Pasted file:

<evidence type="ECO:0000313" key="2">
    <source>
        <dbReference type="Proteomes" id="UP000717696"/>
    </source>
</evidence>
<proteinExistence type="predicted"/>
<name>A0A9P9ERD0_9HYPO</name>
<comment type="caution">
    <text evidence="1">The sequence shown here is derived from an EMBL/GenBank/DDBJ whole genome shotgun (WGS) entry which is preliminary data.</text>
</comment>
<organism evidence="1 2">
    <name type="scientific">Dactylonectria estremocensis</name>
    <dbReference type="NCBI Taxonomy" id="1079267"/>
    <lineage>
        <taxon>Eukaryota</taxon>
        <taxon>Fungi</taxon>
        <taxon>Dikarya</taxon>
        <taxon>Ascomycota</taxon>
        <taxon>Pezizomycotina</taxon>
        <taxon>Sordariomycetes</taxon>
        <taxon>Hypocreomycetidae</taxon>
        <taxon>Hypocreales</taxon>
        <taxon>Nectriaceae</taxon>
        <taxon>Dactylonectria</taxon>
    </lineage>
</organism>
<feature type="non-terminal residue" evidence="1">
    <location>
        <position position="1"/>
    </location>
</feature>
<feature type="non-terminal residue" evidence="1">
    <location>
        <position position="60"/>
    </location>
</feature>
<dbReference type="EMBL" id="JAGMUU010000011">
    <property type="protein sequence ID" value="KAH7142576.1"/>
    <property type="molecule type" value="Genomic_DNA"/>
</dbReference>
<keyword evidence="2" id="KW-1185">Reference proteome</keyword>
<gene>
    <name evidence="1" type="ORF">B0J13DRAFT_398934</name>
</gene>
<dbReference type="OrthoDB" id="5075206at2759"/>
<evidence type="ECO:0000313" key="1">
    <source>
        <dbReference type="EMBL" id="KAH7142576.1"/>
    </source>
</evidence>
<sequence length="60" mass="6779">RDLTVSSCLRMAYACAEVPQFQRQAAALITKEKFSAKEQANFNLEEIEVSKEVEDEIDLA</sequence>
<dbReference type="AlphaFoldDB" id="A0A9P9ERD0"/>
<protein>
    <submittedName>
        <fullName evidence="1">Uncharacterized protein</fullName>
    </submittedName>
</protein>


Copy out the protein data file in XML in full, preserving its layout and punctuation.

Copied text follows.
<evidence type="ECO:0000313" key="2">
    <source>
        <dbReference type="Proteomes" id="UP000717696"/>
    </source>
</evidence>
<proteinExistence type="predicted"/>
<name>A0A9P9ERD0_9HYPO</name>
<comment type="caution">
    <text evidence="1">The sequence shown here is derived from an EMBL/GenBank/DDBJ whole genome shotgun (WGS) entry which is preliminary data.</text>
</comment>
<organism evidence="1 2">
    <name type="scientific">Dactylonectria estremocensis</name>
    <dbReference type="NCBI Taxonomy" id="1079267"/>
    <lineage>
        <taxon>Eukaryota</taxon>
        <taxon>Fungi</taxon>
        <taxon>Dikarya</taxon>
        <taxon>Ascomycota</taxon>
        <taxon>Pezizomycotina</taxon>
        <taxon>Sordariomycetes</taxon>
        <taxon>Hypocreomycetidae</taxon>
        <taxon>Hypocreales</taxon>
        <taxon>Nectriaceae</taxon>
        <taxon>Dactylonectria</taxon>
    </lineage>
</organism>
<feature type="non-terminal residue" evidence="1">
    <location>
        <position position="1"/>
    </location>
</feature>
<feature type="non-terminal residue" evidence="1">
    <location>
        <position position="60"/>
    </location>
</feature>
<dbReference type="EMBL" id="JAGMUU010000011">
    <property type="protein sequence ID" value="KAH7142576.1"/>
    <property type="molecule type" value="Genomic_DNA"/>
</dbReference>
<keyword evidence="2" id="KW-1185">Reference proteome</keyword>
<gene>
    <name evidence="1" type="ORF">B0J13DRAFT_398934</name>
</gene>
<dbReference type="OrthoDB" id="5075206at2759"/>
<evidence type="ECO:0000313" key="1">
    <source>
        <dbReference type="EMBL" id="KAH7142576.1"/>
    </source>
</evidence>
<sequence length="60" mass="6779">RDLTVSSCLRMAYACAEVPQFQRQAAALITKEKFSAKEQANFNLEEIEVSKEVEDEIDLA</sequence>
<dbReference type="AlphaFoldDB" id="A0A9P9ERD0"/>
<protein>
    <submittedName>
        <fullName evidence="1">Uncharacterized protein</fullName>
    </submittedName>
</protein>